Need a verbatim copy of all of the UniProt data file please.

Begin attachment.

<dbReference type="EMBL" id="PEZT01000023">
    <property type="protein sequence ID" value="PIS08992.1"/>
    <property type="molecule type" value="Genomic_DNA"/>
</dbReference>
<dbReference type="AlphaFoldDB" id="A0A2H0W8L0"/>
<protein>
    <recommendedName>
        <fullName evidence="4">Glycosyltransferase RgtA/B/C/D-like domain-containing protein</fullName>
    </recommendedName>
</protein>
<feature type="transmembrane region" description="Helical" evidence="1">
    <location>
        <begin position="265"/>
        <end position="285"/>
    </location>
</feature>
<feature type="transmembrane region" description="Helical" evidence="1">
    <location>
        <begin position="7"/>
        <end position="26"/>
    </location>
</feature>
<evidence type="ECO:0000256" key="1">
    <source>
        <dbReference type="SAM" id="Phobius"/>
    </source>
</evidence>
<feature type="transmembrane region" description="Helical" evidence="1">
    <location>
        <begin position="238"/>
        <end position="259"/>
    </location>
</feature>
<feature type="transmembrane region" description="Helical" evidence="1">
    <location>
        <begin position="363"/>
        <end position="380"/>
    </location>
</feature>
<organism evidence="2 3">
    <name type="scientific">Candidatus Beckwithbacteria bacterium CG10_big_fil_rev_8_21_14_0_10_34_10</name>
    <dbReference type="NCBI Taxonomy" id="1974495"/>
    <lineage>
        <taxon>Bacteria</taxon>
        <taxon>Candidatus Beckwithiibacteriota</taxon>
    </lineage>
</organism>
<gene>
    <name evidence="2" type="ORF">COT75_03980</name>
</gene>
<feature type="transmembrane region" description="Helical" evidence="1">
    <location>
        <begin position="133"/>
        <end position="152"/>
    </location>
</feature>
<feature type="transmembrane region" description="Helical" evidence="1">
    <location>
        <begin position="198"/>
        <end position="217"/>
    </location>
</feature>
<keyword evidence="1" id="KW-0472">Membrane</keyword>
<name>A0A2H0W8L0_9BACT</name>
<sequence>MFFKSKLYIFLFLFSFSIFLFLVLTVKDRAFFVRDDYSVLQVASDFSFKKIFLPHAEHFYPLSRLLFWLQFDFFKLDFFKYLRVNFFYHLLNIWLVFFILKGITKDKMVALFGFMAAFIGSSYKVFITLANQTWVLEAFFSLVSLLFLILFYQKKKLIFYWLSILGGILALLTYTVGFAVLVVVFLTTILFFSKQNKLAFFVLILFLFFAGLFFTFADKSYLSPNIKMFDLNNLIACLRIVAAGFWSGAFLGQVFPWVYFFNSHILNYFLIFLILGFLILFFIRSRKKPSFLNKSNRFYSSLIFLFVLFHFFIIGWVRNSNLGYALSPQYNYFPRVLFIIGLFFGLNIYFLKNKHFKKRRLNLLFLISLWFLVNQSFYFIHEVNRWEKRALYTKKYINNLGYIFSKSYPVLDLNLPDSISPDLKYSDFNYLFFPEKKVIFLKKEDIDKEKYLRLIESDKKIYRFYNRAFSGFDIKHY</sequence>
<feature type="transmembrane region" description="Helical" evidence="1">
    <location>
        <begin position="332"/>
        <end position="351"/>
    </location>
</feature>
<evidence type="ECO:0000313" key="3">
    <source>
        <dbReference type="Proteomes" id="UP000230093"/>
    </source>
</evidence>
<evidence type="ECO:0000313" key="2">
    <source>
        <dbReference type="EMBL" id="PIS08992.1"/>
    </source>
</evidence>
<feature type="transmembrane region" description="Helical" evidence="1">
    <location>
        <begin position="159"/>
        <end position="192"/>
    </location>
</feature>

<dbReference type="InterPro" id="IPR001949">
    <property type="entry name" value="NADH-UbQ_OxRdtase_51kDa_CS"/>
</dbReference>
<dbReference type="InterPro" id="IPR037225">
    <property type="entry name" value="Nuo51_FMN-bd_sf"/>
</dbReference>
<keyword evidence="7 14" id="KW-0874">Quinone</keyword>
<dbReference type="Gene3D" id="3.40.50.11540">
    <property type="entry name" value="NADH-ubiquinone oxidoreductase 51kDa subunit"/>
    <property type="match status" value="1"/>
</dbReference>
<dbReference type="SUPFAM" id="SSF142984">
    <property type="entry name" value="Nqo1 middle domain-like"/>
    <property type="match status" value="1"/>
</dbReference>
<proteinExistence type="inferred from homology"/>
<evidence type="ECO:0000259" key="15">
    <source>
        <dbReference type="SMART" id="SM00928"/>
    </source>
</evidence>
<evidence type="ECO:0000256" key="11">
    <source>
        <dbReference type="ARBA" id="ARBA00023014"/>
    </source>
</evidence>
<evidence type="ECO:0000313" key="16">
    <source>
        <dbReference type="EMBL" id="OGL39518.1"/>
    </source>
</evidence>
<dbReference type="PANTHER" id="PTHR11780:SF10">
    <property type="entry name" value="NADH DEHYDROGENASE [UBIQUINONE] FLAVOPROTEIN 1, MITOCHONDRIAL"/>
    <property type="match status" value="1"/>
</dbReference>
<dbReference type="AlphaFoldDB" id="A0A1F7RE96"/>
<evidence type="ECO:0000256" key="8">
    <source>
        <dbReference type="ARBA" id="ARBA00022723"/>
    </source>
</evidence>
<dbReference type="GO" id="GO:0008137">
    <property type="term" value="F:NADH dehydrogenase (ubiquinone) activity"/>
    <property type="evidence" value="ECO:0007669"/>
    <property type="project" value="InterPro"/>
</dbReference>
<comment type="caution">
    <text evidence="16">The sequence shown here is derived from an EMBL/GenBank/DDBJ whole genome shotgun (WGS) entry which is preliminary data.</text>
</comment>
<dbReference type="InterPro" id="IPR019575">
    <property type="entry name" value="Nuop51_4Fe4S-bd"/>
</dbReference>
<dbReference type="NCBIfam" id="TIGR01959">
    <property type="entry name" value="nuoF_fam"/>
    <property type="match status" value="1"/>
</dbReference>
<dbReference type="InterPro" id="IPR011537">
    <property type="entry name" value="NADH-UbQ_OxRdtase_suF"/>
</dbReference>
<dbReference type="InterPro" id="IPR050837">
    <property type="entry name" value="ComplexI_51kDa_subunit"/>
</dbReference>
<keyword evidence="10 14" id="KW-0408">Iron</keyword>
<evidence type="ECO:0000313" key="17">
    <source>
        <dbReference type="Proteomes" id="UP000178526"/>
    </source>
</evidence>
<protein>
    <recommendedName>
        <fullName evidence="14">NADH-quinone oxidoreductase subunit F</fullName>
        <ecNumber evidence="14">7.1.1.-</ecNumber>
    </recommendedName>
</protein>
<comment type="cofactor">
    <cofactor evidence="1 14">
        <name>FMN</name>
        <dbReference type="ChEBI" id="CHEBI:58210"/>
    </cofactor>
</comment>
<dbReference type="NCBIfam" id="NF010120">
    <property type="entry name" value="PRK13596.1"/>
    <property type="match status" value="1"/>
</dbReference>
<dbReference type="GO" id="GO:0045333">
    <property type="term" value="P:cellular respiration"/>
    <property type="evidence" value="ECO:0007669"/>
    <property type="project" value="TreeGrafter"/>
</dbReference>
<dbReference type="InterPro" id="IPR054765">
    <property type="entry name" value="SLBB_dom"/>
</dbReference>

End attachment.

<dbReference type="EMBL" id="PEZT01000023">
    <property type="protein sequence ID" value="PIS08992.1"/>
    <property type="molecule type" value="Genomic_DNA"/>
</dbReference>
<dbReference type="AlphaFoldDB" id="A0A2H0W8L0"/>
<protein>
    <recommendedName>
        <fullName evidence="4">Glycosyltransferase RgtA/B/C/D-like domain-containing protein</fullName>
    </recommendedName>
</protein>
<feature type="transmembrane region" description="Helical" evidence="1">
    <location>
        <begin position="265"/>
        <end position="285"/>
    </location>
</feature>
<feature type="transmembrane region" description="Helical" evidence="1">
    <location>
        <begin position="7"/>
        <end position="26"/>
    </location>
</feature>
<evidence type="ECO:0000256" key="1">
    <source>
        <dbReference type="SAM" id="Phobius"/>
    </source>
</evidence>
<feature type="transmembrane region" description="Helical" evidence="1">
    <location>
        <begin position="238"/>
        <end position="259"/>
    </location>
</feature>
<feature type="transmembrane region" description="Helical" evidence="1">
    <location>
        <begin position="363"/>
        <end position="380"/>
    </location>
</feature>
<organism evidence="2 3">
    <name type="scientific">Candidatus Beckwithbacteria bacterium CG10_big_fil_rev_8_21_14_0_10_34_10</name>
    <dbReference type="NCBI Taxonomy" id="1974495"/>
    <lineage>
        <taxon>Bacteria</taxon>
        <taxon>Candidatus Beckwithiibacteriota</taxon>
    </lineage>
</organism>
<gene>
    <name evidence="2" type="ORF">COT75_03980</name>
</gene>
<feature type="transmembrane region" description="Helical" evidence="1">
    <location>
        <begin position="133"/>
        <end position="152"/>
    </location>
</feature>
<feature type="transmembrane region" description="Helical" evidence="1">
    <location>
        <begin position="198"/>
        <end position="217"/>
    </location>
</feature>
<keyword evidence="1" id="KW-0472">Membrane</keyword>
<name>A0A2H0W8L0_9BACT</name>
<sequence>MFFKSKLYIFLFLFSFSIFLFLVLTVKDRAFFVRDDYSVLQVASDFSFKKIFLPHAEHFYPLSRLLFWLQFDFFKLDFFKYLRVNFFYHLLNIWLVFFILKGITKDKMVALFGFMAAFIGSSYKVFITLANQTWVLEAFFSLVSLLFLILFYQKKKLIFYWLSILGGILALLTYTVGFAVLVVVFLTTILFFSKQNKLAFFVLILFLFFAGLFFTFADKSYLSPNIKMFDLNNLIACLRIVAAGFWSGAFLGQVFPWVYFFNSHILNYFLIFLILGFLILFFIRSRKKPSFLNKSNRFYSSLIFLFVLFHFFIIGWVRNSNLGYALSPQYNYFPRVLFIIGLFFGLNIYFLKNKHFKKRRLNLLFLISLWFLVNQSFYFIHEVNRWEKRALYTKKYINNLGYIFSKSYPVLDLNLPDSISPDLKYSDFNYLFFPEKKVIFLKKEDIDKEKYLRLIESDKKIYRFYNRAFSGFDIKHY</sequence>
<feature type="transmembrane region" description="Helical" evidence="1">
    <location>
        <begin position="332"/>
        <end position="351"/>
    </location>
</feature>
<evidence type="ECO:0000313" key="3">
    <source>
        <dbReference type="Proteomes" id="UP000230093"/>
    </source>
</evidence>
<evidence type="ECO:0000313" key="2">
    <source>
        <dbReference type="EMBL" id="PIS08992.1"/>
    </source>
</evidence>
<feature type="transmembrane region" description="Helical" evidence="1">
    <location>
        <begin position="159"/>
        <end position="192"/>
    </location>
</feature>

<dbReference type="InterPro" id="IPR001949">
    <property type="entry name" value="NADH-UbQ_OxRdtase_51kDa_CS"/>
</dbReference>
<dbReference type="InterPro" id="IPR037225">
    <property type="entry name" value="Nuo51_FMN-bd_sf"/>
</dbReference>
<keyword evidence="7 14" id="KW-0874">Quinone</keyword>
<dbReference type="Gene3D" id="3.40.50.11540">
    <property type="entry name" value="NADH-ubiquinone oxidoreductase 51kDa subunit"/>
    <property type="match status" value="1"/>
</dbReference>
<dbReference type="SUPFAM" id="SSF142984">
    <property type="entry name" value="Nqo1 middle domain-like"/>
    <property type="match status" value="1"/>
</dbReference>
<proteinExistence type="inferred from homology"/>
<evidence type="ECO:0000259" key="15">
    <source>
        <dbReference type="SMART" id="SM00928"/>
    </source>
</evidence>
<evidence type="ECO:0000256" key="11">
    <source>
        <dbReference type="ARBA" id="ARBA00023014"/>
    </source>
</evidence>
<evidence type="ECO:0000313" key="16">
    <source>
        <dbReference type="EMBL" id="OGL39518.1"/>
    </source>
</evidence>
<dbReference type="PANTHER" id="PTHR11780:SF10">
    <property type="entry name" value="NADH DEHYDROGENASE [UBIQUINONE] FLAVOPROTEIN 1, MITOCHONDRIAL"/>
    <property type="match status" value="1"/>
</dbReference>
<dbReference type="AlphaFoldDB" id="A0A1F7RE96"/>
<evidence type="ECO:0000256" key="8">
    <source>
        <dbReference type="ARBA" id="ARBA00022723"/>
    </source>
</evidence>
<dbReference type="GO" id="GO:0008137">
    <property type="term" value="F:NADH dehydrogenase (ubiquinone) activity"/>
    <property type="evidence" value="ECO:0007669"/>
    <property type="project" value="InterPro"/>
</dbReference>
<comment type="caution">
    <text evidence="16">The sequence shown here is derived from an EMBL/GenBank/DDBJ whole genome shotgun (WGS) entry which is preliminary data.</text>
</comment>
<dbReference type="InterPro" id="IPR019575">
    <property type="entry name" value="Nuop51_4Fe4S-bd"/>
</dbReference>
<dbReference type="NCBIfam" id="TIGR01959">
    <property type="entry name" value="nuoF_fam"/>
    <property type="match status" value="1"/>
</dbReference>
<dbReference type="InterPro" id="IPR011537">
    <property type="entry name" value="NADH-UbQ_OxRdtase_suF"/>
</dbReference>
<dbReference type="InterPro" id="IPR050837">
    <property type="entry name" value="ComplexI_51kDa_subunit"/>
</dbReference>
<keyword evidence="10 14" id="KW-0408">Iron</keyword>
<evidence type="ECO:0000313" key="17">
    <source>
        <dbReference type="Proteomes" id="UP000178526"/>
    </source>
</evidence>
<protein>
    <recommendedName>
        <fullName evidence="14">NADH-quinone oxidoreductase subunit F</fullName>
        <ecNumber evidence="14">7.1.1.-</ecNumber>
    </recommendedName>
</protein>
<comment type="cofactor">
    <cofactor evidence="1 14">
        <name>FMN</name>
        <dbReference type="ChEBI" id="CHEBI:58210"/>
    </cofactor>
</comment>
<dbReference type="NCBIfam" id="NF010120">
    <property type="entry name" value="PRK13596.1"/>
    <property type="match status" value="1"/>
</dbReference>
<dbReference type="GO" id="GO:0045333">
    <property type="term" value="P:cellular respiration"/>
    <property type="evidence" value="ECO:0007669"/>
    <property type="project" value="TreeGrafter"/>
</dbReference>
<dbReference type="InterPro" id="IPR054765">
    <property type="entry name" value="SLBB_dom"/>
</dbReference>